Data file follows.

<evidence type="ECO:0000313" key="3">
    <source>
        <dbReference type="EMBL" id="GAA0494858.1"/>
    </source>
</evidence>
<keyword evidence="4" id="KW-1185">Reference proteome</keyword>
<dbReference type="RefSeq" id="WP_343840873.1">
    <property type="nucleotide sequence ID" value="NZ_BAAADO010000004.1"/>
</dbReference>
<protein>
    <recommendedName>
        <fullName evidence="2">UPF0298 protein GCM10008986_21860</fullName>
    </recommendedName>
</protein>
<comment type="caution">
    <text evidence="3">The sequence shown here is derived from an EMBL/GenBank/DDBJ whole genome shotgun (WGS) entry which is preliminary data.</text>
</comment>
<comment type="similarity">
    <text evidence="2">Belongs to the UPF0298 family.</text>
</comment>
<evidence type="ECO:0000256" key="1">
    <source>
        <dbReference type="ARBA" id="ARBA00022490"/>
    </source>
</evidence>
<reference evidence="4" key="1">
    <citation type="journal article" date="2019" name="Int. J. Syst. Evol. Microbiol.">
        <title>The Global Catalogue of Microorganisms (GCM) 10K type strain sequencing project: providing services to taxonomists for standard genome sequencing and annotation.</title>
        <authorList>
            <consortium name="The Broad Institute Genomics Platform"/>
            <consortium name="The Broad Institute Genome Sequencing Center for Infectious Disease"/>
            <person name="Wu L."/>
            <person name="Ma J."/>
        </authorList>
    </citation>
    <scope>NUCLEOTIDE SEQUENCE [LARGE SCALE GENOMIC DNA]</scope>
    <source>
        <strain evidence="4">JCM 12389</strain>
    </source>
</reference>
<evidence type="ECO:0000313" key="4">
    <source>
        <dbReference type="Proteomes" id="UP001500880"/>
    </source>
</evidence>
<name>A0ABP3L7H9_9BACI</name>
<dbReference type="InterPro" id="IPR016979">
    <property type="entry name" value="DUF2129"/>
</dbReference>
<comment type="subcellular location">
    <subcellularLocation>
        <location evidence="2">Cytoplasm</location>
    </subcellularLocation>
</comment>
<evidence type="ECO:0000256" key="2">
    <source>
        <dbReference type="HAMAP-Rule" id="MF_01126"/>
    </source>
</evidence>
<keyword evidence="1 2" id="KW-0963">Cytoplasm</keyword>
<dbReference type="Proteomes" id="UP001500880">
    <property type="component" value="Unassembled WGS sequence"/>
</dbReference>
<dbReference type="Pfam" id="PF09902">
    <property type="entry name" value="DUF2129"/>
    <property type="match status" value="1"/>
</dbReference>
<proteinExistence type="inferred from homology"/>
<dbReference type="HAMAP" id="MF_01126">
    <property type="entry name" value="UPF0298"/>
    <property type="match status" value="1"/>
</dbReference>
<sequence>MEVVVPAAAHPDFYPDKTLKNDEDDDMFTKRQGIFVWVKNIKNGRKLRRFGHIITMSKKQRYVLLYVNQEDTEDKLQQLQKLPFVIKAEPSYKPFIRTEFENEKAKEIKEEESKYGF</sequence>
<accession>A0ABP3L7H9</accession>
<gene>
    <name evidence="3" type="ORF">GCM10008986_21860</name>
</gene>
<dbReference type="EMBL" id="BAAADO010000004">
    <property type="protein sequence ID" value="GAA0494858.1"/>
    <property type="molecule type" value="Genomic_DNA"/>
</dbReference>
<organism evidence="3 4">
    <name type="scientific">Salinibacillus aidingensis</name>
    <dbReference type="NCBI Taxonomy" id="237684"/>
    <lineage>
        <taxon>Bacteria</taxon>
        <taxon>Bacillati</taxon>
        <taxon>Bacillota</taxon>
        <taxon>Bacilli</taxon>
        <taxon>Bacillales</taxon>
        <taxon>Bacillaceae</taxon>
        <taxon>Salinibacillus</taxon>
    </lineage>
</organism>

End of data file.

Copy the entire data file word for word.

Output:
<evidence type="ECO:0000313" key="3">
    <source>
        <dbReference type="EMBL" id="GAA0494858.1"/>
    </source>
</evidence>
<keyword evidence="4" id="KW-1185">Reference proteome</keyword>
<dbReference type="RefSeq" id="WP_343840873.1">
    <property type="nucleotide sequence ID" value="NZ_BAAADO010000004.1"/>
</dbReference>
<protein>
    <recommendedName>
        <fullName evidence="2">UPF0298 protein GCM10008986_21860</fullName>
    </recommendedName>
</protein>
<comment type="caution">
    <text evidence="3">The sequence shown here is derived from an EMBL/GenBank/DDBJ whole genome shotgun (WGS) entry which is preliminary data.</text>
</comment>
<comment type="similarity">
    <text evidence="2">Belongs to the UPF0298 family.</text>
</comment>
<evidence type="ECO:0000256" key="1">
    <source>
        <dbReference type="ARBA" id="ARBA00022490"/>
    </source>
</evidence>
<reference evidence="4" key="1">
    <citation type="journal article" date="2019" name="Int. J. Syst. Evol. Microbiol.">
        <title>The Global Catalogue of Microorganisms (GCM) 10K type strain sequencing project: providing services to taxonomists for standard genome sequencing and annotation.</title>
        <authorList>
            <consortium name="The Broad Institute Genomics Platform"/>
            <consortium name="The Broad Institute Genome Sequencing Center for Infectious Disease"/>
            <person name="Wu L."/>
            <person name="Ma J."/>
        </authorList>
    </citation>
    <scope>NUCLEOTIDE SEQUENCE [LARGE SCALE GENOMIC DNA]</scope>
    <source>
        <strain evidence="4">JCM 12389</strain>
    </source>
</reference>
<evidence type="ECO:0000313" key="4">
    <source>
        <dbReference type="Proteomes" id="UP001500880"/>
    </source>
</evidence>
<name>A0ABP3L7H9_9BACI</name>
<dbReference type="InterPro" id="IPR016979">
    <property type="entry name" value="DUF2129"/>
</dbReference>
<comment type="subcellular location">
    <subcellularLocation>
        <location evidence="2">Cytoplasm</location>
    </subcellularLocation>
</comment>
<evidence type="ECO:0000256" key="2">
    <source>
        <dbReference type="HAMAP-Rule" id="MF_01126"/>
    </source>
</evidence>
<keyword evidence="1 2" id="KW-0963">Cytoplasm</keyword>
<dbReference type="Proteomes" id="UP001500880">
    <property type="component" value="Unassembled WGS sequence"/>
</dbReference>
<dbReference type="Pfam" id="PF09902">
    <property type="entry name" value="DUF2129"/>
    <property type="match status" value="1"/>
</dbReference>
<proteinExistence type="inferred from homology"/>
<dbReference type="HAMAP" id="MF_01126">
    <property type="entry name" value="UPF0298"/>
    <property type="match status" value="1"/>
</dbReference>
<sequence>MEVVVPAAAHPDFYPDKTLKNDEDDDMFTKRQGIFVWVKNIKNGRKLRRFGHIITMSKKQRYVLLYVNQEDTEDKLQQLQKLPFVIKAEPSYKPFIRTEFENEKAKEIKEEESKYGF</sequence>
<accession>A0ABP3L7H9</accession>
<gene>
    <name evidence="3" type="ORF">GCM10008986_21860</name>
</gene>
<dbReference type="EMBL" id="BAAADO010000004">
    <property type="protein sequence ID" value="GAA0494858.1"/>
    <property type="molecule type" value="Genomic_DNA"/>
</dbReference>
<organism evidence="3 4">
    <name type="scientific">Salinibacillus aidingensis</name>
    <dbReference type="NCBI Taxonomy" id="237684"/>
    <lineage>
        <taxon>Bacteria</taxon>
        <taxon>Bacillati</taxon>
        <taxon>Bacillota</taxon>
        <taxon>Bacilli</taxon>
        <taxon>Bacillales</taxon>
        <taxon>Bacillaceae</taxon>
        <taxon>Salinibacillus</taxon>
    </lineage>
</organism>